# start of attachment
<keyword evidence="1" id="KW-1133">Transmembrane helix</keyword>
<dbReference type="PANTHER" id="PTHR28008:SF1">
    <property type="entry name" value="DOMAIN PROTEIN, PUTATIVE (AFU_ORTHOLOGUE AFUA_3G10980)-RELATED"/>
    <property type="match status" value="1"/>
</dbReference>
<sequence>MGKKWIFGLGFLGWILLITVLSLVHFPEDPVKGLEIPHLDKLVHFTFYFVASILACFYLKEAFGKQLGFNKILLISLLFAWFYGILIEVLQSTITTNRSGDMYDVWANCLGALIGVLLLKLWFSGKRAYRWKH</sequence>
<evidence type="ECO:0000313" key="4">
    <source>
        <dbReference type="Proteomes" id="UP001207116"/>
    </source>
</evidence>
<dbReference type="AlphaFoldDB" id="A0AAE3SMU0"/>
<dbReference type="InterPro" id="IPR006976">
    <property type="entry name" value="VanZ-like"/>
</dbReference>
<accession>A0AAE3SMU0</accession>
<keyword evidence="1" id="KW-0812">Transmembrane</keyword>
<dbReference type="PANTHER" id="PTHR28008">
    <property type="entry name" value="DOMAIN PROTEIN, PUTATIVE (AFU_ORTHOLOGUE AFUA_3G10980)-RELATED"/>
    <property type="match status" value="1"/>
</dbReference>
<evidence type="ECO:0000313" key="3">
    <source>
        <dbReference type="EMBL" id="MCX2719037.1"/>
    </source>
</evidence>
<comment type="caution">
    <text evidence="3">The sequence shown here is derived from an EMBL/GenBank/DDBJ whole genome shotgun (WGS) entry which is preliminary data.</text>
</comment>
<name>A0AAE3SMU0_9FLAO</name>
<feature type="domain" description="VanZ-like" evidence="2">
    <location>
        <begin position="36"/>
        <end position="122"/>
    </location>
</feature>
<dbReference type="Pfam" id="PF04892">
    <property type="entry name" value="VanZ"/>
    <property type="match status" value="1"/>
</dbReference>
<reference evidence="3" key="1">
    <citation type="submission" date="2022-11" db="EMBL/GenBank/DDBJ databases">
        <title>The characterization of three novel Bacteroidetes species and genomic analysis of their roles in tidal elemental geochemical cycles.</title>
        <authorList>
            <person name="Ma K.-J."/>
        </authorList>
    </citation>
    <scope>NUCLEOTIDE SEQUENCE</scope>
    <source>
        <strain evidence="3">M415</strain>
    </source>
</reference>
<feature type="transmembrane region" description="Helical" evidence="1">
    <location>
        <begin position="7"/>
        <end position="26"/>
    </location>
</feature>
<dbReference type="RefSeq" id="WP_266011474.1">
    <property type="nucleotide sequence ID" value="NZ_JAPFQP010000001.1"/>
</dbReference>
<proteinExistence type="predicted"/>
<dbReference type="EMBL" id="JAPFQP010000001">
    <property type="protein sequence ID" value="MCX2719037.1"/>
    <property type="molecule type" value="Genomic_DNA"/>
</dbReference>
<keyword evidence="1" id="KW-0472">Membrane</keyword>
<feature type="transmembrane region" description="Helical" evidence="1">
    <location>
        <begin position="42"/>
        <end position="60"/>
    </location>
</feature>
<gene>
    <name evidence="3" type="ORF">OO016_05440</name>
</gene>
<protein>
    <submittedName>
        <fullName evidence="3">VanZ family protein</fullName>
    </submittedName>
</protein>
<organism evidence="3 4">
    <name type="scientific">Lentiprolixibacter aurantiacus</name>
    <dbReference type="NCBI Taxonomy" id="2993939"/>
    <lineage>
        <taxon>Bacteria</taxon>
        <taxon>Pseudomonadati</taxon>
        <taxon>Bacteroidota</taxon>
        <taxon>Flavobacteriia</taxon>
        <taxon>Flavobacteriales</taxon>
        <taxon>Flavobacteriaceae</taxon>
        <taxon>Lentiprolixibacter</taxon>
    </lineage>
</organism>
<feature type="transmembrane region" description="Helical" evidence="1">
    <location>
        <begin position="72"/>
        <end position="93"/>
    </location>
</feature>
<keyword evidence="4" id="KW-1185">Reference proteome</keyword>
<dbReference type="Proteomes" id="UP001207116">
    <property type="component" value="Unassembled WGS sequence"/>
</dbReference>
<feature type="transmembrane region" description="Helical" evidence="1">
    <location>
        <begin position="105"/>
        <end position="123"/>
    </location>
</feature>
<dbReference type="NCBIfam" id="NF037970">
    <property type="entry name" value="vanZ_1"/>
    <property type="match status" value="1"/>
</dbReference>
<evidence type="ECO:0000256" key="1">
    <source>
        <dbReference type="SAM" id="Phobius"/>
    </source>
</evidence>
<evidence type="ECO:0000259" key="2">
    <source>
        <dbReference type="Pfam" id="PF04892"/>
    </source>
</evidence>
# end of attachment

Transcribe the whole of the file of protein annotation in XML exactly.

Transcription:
<keyword evidence="1" id="KW-1133">Transmembrane helix</keyword>
<dbReference type="PANTHER" id="PTHR28008:SF1">
    <property type="entry name" value="DOMAIN PROTEIN, PUTATIVE (AFU_ORTHOLOGUE AFUA_3G10980)-RELATED"/>
    <property type="match status" value="1"/>
</dbReference>
<sequence>MGKKWIFGLGFLGWILLITVLSLVHFPEDPVKGLEIPHLDKLVHFTFYFVASILACFYLKEAFGKQLGFNKILLISLLFAWFYGILIEVLQSTITTNRSGDMYDVWANCLGALIGVLLLKLWFSGKRAYRWKH</sequence>
<evidence type="ECO:0000313" key="4">
    <source>
        <dbReference type="Proteomes" id="UP001207116"/>
    </source>
</evidence>
<dbReference type="AlphaFoldDB" id="A0AAE3SMU0"/>
<dbReference type="InterPro" id="IPR006976">
    <property type="entry name" value="VanZ-like"/>
</dbReference>
<accession>A0AAE3SMU0</accession>
<keyword evidence="1" id="KW-0812">Transmembrane</keyword>
<dbReference type="PANTHER" id="PTHR28008">
    <property type="entry name" value="DOMAIN PROTEIN, PUTATIVE (AFU_ORTHOLOGUE AFUA_3G10980)-RELATED"/>
    <property type="match status" value="1"/>
</dbReference>
<evidence type="ECO:0000313" key="3">
    <source>
        <dbReference type="EMBL" id="MCX2719037.1"/>
    </source>
</evidence>
<comment type="caution">
    <text evidence="3">The sequence shown here is derived from an EMBL/GenBank/DDBJ whole genome shotgun (WGS) entry which is preliminary data.</text>
</comment>
<name>A0AAE3SMU0_9FLAO</name>
<feature type="domain" description="VanZ-like" evidence="2">
    <location>
        <begin position="36"/>
        <end position="122"/>
    </location>
</feature>
<dbReference type="Pfam" id="PF04892">
    <property type="entry name" value="VanZ"/>
    <property type="match status" value="1"/>
</dbReference>
<reference evidence="3" key="1">
    <citation type="submission" date="2022-11" db="EMBL/GenBank/DDBJ databases">
        <title>The characterization of three novel Bacteroidetes species and genomic analysis of their roles in tidal elemental geochemical cycles.</title>
        <authorList>
            <person name="Ma K.-J."/>
        </authorList>
    </citation>
    <scope>NUCLEOTIDE SEQUENCE</scope>
    <source>
        <strain evidence="3">M415</strain>
    </source>
</reference>
<feature type="transmembrane region" description="Helical" evidence="1">
    <location>
        <begin position="7"/>
        <end position="26"/>
    </location>
</feature>
<dbReference type="RefSeq" id="WP_266011474.1">
    <property type="nucleotide sequence ID" value="NZ_JAPFQP010000001.1"/>
</dbReference>
<proteinExistence type="predicted"/>
<dbReference type="EMBL" id="JAPFQP010000001">
    <property type="protein sequence ID" value="MCX2719037.1"/>
    <property type="molecule type" value="Genomic_DNA"/>
</dbReference>
<keyword evidence="1" id="KW-0472">Membrane</keyword>
<feature type="transmembrane region" description="Helical" evidence="1">
    <location>
        <begin position="42"/>
        <end position="60"/>
    </location>
</feature>
<gene>
    <name evidence="3" type="ORF">OO016_05440</name>
</gene>
<protein>
    <submittedName>
        <fullName evidence="3">VanZ family protein</fullName>
    </submittedName>
</protein>
<organism evidence="3 4">
    <name type="scientific">Lentiprolixibacter aurantiacus</name>
    <dbReference type="NCBI Taxonomy" id="2993939"/>
    <lineage>
        <taxon>Bacteria</taxon>
        <taxon>Pseudomonadati</taxon>
        <taxon>Bacteroidota</taxon>
        <taxon>Flavobacteriia</taxon>
        <taxon>Flavobacteriales</taxon>
        <taxon>Flavobacteriaceae</taxon>
        <taxon>Lentiprolixibacter</taxon>
    </lineage>
</organism>
<feature type="transmembrane region" description="Helical" evidence="1">
    <location>
        <begin position="72"/>
        <end position="93"/>
    </location>
</feature>
<keyword evidence="4" id="KW-1185">Reference proteome</keyword>
<dbReference type="Proteomes" id="UP001207116">
    <property type="component" value="Unassembled WGS sequence"/>
</dbReference>
<feature type="transmembrane region" description="Helical" evidence="1">
    <location>
        <begin position="105"/>
        <end position="123"/>
    </location>
</feature>
<dbReference type="NCBIfam" id="NF037970">
    <property type="entry name" value="vanZ_1"/>
    <property type="match status" value="1"/>
</dbReference>
<evidence type="ECO:0000256" key="1">
    <source>
        <dbReference type="SAM" id="Phobius"/>
    </source>
</evidence>
<evidence type="ECO:0000259" key="2">
    <source>
        <dbReference type="Pfam" id="PF04892"/>
    </source>
</evidence>